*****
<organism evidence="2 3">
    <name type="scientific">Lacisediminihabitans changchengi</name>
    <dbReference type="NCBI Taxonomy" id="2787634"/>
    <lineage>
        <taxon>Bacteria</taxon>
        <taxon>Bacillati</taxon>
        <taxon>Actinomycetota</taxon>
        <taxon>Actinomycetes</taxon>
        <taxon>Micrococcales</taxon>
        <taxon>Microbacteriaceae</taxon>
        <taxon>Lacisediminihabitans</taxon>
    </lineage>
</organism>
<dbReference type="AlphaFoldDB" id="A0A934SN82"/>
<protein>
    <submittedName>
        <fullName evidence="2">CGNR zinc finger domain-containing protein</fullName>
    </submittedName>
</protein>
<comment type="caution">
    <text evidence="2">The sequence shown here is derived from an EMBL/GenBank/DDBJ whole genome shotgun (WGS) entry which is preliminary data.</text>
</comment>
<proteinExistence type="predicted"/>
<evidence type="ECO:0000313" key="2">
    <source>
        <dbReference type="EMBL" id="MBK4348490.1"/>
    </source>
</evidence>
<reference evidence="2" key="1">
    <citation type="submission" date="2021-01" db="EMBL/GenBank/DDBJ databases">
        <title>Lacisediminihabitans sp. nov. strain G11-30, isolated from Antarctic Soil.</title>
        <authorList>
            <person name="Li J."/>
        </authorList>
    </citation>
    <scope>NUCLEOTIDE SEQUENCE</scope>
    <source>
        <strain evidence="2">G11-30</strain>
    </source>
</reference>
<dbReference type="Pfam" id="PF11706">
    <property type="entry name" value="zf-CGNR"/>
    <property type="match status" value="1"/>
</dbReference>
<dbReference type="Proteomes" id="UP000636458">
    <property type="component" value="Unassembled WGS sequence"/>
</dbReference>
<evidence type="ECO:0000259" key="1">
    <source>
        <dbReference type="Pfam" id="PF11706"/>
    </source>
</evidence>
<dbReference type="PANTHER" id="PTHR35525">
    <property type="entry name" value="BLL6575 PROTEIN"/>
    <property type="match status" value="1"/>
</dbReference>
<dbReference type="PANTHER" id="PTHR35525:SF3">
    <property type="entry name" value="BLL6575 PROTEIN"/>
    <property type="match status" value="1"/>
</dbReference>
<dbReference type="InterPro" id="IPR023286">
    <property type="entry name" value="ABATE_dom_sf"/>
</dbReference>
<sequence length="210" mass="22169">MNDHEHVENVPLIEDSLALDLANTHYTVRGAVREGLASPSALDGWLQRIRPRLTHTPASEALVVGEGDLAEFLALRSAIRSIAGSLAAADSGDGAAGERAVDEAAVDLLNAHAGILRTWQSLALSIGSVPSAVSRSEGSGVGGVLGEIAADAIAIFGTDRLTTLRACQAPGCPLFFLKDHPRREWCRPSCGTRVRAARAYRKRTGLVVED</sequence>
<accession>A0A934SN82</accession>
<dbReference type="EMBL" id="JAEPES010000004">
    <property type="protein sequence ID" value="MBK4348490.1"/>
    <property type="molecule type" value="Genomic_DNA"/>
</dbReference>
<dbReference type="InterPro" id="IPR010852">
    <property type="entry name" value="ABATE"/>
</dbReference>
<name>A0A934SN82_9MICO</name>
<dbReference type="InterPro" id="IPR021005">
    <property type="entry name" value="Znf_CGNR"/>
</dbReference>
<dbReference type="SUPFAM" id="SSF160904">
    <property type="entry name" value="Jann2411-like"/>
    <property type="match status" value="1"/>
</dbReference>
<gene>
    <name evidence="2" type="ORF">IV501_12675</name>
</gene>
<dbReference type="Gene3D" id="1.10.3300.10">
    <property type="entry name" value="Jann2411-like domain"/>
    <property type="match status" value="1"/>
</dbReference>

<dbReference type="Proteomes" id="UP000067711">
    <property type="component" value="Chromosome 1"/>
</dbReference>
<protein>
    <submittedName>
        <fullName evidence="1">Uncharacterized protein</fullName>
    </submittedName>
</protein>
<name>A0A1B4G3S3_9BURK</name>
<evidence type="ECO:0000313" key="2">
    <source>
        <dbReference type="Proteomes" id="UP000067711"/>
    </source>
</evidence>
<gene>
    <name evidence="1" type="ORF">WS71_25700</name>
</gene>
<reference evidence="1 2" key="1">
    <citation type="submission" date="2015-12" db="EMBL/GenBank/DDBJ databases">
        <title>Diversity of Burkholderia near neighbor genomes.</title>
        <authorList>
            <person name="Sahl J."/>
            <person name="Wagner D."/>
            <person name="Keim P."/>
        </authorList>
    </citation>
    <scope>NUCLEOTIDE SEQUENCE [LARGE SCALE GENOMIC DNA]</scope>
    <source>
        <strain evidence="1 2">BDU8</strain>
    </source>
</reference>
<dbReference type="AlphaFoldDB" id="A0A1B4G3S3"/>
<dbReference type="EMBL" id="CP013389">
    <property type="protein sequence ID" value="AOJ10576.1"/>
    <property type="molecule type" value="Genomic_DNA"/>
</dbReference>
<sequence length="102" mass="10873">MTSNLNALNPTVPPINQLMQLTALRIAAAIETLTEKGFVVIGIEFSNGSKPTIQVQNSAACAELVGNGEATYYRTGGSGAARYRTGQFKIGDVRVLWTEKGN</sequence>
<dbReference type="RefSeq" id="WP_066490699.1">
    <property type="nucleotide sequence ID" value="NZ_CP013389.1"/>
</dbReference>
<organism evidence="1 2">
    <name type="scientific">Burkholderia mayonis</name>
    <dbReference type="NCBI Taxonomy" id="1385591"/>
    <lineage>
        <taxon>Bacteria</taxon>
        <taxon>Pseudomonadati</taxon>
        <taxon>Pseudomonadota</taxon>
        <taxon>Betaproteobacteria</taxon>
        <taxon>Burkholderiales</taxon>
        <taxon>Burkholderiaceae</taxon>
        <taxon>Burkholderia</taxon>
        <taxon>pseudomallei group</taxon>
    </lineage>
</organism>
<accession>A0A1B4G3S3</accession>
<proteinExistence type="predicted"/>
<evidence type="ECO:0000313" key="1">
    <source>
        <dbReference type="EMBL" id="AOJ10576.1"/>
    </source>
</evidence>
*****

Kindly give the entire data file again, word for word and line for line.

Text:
<organism evidence="2 3">
    <name type="scientific">Lacisediminihabitans changchengi</name>
    <dbReference type="NCBI Taxonomy" id="2787634"/>
    <lineage>
        <taxon>Bacteria</taxon>
        <taxon>Bacillati</taxon>
        <taxon>Actinomycetota</taxon>
        <taxon>Actinomycetes</taxon>
        <taxon>Micrococcales</taxon>
        <taxon>Microbacteriaceae</taxon>
        <taxon>Lacisediminihabitans</taxon>
    </lineage>
</organism>
<dbReference type="AlphaFoldDB" id="A0A934SN82"/>
<protein>
    <submittedName>
        <fullName evidence="2">CGNR zinc finger domain-containing protein</fullName>
    </submittedName>
</protein>
<comment type="caution">
    <text evidence="2">The sequence shown here is derived from an EMBL/GenBank/DDBJ whole genome shotgun (WGS) entry which is preliminary data.</text>
</comment>
<proteinExistence type="predicted"/>
<evidence type="ECO:0000313" key="2">
    <source>
        <dbReference type="EMBL" id="MBK4348490.1"/>
    </source>
</evidence>
<reference evidence="2" key="1">
    <citation type="submission" date="2021-01" db="EMBL/GenBank/DDBJ databases">
        <title>Lacisediminihabitans sp. nov. strain G11-30, isolated from Antarctic Soil.</title>
        <authorList>
            <person name="Li J."/>
        </authorList>
    </citation>
    <scope>NUCLEOTIDE SEQUENCE</scope>
    <source>
        <strain evidence="2">G11-30</strain>
    </source>
</reference>
<dbReference type="Pfam" id="PF11706">
    <property type="entry name" value="zf-CGNR"/>
    <property type="match status" value="1"/>
</dbReference>
<dbReference type="Proteomes" id="UP000636458">
    <property type="component" value="Unassembled WGS sequence"/>
</dbReference>
<evidence type="ECO:0000259" key="1">
    <source>
        <dbReference type="Pfam" id="PF11706"/>
    </source>
</evidence>
<dbReference type="PANTHER" id="PTHR35525">
    <property type="entry name" value="BLL6575 PROTEIN"/>
    <property type="match status" value="1"/>
</dbReference>
<dbReference type="PANTHER" id="PTHR35525:SF3">
    <property type="entry name" value="BLL6575 PROTEIN"/>
    <property type="match status" value="1"/>
</dbReference>
<dbReference type="InterPro" id="IPR023286">
    <property type="entry name" value="ABATE_dom_sf"/>
</dbReference>
<sequence length="210" mass="22169">MNDHEHVENVPLIEDSLALDLANTHYTVRGAVREGLASPSALDGWLQRIRPRLTHTPASEALVVGEGDLAEFLALRSAIRSIAGSLAAADSGDGAAGERAVDEAAVDLLNAHAGILRTWQSLALSIGSVPSAVSRSEGSGVGGVLGEIAADAIAIFGTDRLTTLRACQAPGCPLFFLKDHPRREWCRPSCGTRVRAARAYRKRTGLVVED</sequence>
<accession>A0A934SN82</accession>
<dbReference type="EMBL" id="JAEPES010000004">
    <property type="protein sequence ID" value="MBK4348490.1"/>
    <property type="molecule type" value="Genomic_DNA"/>
</dbReference>
<dbReference type="InterPro" id="IPR010852">
    <property type="entry name" value="ABATE"/>
</dbReference>
<name>A0A934SN82_9MICO</name>
<dbReference type="InterPro" id="IPR021005">
    <property type="entry name" value="Znf_CGNR"/>
</dbReference>
<dbReference type="SUPFAM" id="SSF160904">
    <property type="entry name" value="Jann2411-like"/>
    <property type="match status" value="1"/>
</dbReference>
<gene>
    <name evidence="2" type="ORF">IV501_12675</name>
</gene>
<dbReference type="Gene3D" id="1.10.3300.10">
    <property type="entry name" value="Jann2411-like domain"/>
    <property type="match status" value="1"/>
</dbReference>

<dbReference type="Proteomes" id="UP000067711">
    <property type="component" value="Chromosome 1"/>
</dbReference>
<protein>
    <submittedName>
        <fullName evidence="1">Uncharacterized protein</fullName>
    </submittedName>
</protein>
<name>A0A1B4G3S3_9BURK</name>
<evidence type="ECO:0000313" key="2">
    <source>
        <dbReference type="Proteomes" id="UP000067711"/>
    </source>
</evidence>
<gene>
    <name evidence="1" type="ORF">WS71_25700</name>
</gene>
<reference evidence="1 2" key="1">
    <citation type="submission" date="2015-12" db="EMBL/GenBank/DDBJ databases">
        <title>Diversity of Burkholderia near neighbor genomes.</title>
        <authorList>
            <person name="Sahl J."/>
            <person name="Wagner D."/>
            <person name="Keim P."/>
        </authorList>
    </citation>
    <scope>NUCLEOTIDE SEQUENCE [LARGE SCALE GENOMIC DNA]</scope>
    <source>
        <strain evidence="1 2">BDU8</strain>
    </source>
</reference>
<dbReference type="AlphaFoldDB" id="A0A1B4G3S3"/>
<dbReference type="EMBL" id="CP013389">
    <property type="protein sequence ID" value="AOJ10576.1"/>
    <property type="molecule type" value="Genomic_DNA"/>
</dbReference>
<sequence length="102" mass="10873">MTSNLNALNPTVPPINQLMQLTALRIAAAIETLTEKGFVVIGIEFSNGSKPTIQVQNSAACAELVGNGEATYYRTGGSGAARYRTGQFKIGDVRVLWTEKGN</sequence>
<dbReference type="RefSeq" id="WP_066490699.1">
    <property type="nucleotide sequence ID" value="NZ_CP013389.1"/>
</dbReference>
<organism evidence="1 2">
    <name type="scientific">Burkholderia mayonis</name>
    <dbReference type="NCBI Taxonomy" id="1385591"/>
    <lineage>
        <taxon>Bacteria</taxon>
        <taxon>Pseudomonadati</taxon>
        <taxon>Pseudomonadota</taxon>
        <taxon>Betaproteobacteria</taxon>
        <taxon>Burkholderiales</taxon>
        <taxon>Burkholderiaceae</taxon>
        <taxon>Burkholderia</taxon>
        <taxon>pseudomallei group</taxon>
    </lineage>
</organism>
<accession>A0A1B4G3S3</accession>
<proteinExistence type="predicted"/>
<evidence type="ECO:0000313" key="1">
    <source>
        <dbReference type="EMBL" id="AOJ10576.1"/>
    </source>
</evidence>